From Cape Cod Times:
Cape Cod’s oldest town is in the midst of its 375th anniversary celebration, but evidence that it has been inhabited for much longer is being dug out of the soil at Spring Hill.
On Monday, Craig Chartier of Plymouth Archaeological Rediscovery Project and his volunteers sifted through soil at the Wing Fort House, the 1641 homestead of Stephen Wing.
The group already has made some fascinating finds outside, said David Wheelock, caretaker of the historical home, owned by the Wing Family of America Inc., descendants of Stephen Wing. They have found Indian arrowhead and spear points, colonial spoons and pottery shards, and the post-molds of what is believed to be a summer wetu of a Native American family, exciting discoveries that provide a window into those who walked the land hundreds and, perhaps, thousands of years ago, Wheelock said.
“The same thing that attracted Stephen Wing to this land – a knoll overlooking the wetlands – is likely what brought Native Americans here,” Chartier said.
Last week Chartier and Wheelock were on hand as an employee of New England Geophysical used ground-penetrating radar to consider a theory Wheelock has had for years – that members of the Wing family whose grave sites are unknown may be buried on the property.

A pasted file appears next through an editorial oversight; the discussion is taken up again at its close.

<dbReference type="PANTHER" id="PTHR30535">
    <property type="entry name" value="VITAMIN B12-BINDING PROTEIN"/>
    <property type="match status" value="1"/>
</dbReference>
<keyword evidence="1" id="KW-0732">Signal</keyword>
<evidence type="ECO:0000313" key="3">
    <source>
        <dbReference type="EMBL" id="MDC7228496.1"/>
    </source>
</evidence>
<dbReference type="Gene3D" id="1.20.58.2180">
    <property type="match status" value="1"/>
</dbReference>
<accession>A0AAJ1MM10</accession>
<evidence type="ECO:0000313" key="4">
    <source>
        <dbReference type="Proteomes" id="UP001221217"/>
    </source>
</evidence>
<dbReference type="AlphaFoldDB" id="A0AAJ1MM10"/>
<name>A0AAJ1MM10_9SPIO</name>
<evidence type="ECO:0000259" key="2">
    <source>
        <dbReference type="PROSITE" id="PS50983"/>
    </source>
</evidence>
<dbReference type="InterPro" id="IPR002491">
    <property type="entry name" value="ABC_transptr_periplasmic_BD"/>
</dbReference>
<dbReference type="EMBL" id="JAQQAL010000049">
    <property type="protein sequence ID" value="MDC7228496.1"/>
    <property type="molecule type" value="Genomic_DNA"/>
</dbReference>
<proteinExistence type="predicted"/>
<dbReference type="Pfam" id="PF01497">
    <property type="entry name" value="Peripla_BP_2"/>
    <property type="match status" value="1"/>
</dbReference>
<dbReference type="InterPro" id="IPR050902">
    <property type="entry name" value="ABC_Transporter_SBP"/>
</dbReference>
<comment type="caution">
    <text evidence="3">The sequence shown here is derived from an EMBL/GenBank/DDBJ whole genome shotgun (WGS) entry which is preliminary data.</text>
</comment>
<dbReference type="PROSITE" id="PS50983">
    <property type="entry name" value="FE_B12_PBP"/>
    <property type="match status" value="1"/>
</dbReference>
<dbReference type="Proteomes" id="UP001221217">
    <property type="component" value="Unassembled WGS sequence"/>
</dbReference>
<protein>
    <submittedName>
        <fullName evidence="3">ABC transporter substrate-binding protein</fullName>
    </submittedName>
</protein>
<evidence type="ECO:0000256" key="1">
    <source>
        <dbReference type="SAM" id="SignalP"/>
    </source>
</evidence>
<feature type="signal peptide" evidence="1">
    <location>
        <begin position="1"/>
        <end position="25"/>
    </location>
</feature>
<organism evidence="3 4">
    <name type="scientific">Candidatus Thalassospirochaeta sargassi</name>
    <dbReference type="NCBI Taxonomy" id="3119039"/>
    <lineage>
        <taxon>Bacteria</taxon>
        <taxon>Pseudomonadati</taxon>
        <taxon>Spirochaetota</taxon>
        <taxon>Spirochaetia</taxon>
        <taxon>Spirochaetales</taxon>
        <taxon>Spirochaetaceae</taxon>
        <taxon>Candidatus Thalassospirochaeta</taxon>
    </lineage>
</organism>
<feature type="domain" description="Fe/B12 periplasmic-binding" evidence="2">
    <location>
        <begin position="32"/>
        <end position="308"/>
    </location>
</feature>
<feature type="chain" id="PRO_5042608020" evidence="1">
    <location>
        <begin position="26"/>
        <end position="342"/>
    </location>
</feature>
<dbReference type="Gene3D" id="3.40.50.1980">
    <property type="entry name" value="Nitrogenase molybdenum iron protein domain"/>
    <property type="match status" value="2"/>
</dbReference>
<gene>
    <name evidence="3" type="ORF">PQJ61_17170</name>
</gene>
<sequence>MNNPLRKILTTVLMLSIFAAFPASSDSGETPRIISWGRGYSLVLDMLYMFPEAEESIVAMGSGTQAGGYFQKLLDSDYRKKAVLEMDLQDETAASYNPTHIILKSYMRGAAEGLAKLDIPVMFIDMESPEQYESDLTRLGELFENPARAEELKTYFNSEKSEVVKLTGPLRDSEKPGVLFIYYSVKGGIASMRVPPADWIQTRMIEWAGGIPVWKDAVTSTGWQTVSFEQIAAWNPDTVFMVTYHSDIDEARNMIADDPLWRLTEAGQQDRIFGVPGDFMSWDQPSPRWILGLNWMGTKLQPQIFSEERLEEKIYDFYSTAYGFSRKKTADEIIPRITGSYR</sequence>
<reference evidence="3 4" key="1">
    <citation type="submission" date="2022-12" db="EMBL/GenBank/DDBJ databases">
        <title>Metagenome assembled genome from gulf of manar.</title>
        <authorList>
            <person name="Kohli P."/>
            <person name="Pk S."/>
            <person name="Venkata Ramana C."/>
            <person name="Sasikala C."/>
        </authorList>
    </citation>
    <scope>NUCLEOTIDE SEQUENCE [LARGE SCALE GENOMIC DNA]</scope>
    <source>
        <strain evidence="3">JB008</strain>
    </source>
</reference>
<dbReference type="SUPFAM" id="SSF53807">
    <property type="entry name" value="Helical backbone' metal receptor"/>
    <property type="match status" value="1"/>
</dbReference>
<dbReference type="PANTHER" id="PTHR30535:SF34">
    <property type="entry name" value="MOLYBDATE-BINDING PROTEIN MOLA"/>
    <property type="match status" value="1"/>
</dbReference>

The radar came up with three anomalies inside the house and beneath the floor in about the size and shapes of bodies, Chartier said. “We call them anomalies because we won’t know what they are until we dig them up,” he said.
Chartier and Wheelock are in the process of getting permission from members of the Wing Family Board of Directors to do a dig inside the house. If they do uncover human remains, they would like to have them analyzed by forensic experts, perhaps with the Smithsonian Institution, before they are buried again, Chartier said.
“There’s a huge potential of what we could learn,” he said, ticking off a list that includes diet, health and burial habits.
Read More: Digging deeper: Artifacts found in Sandwich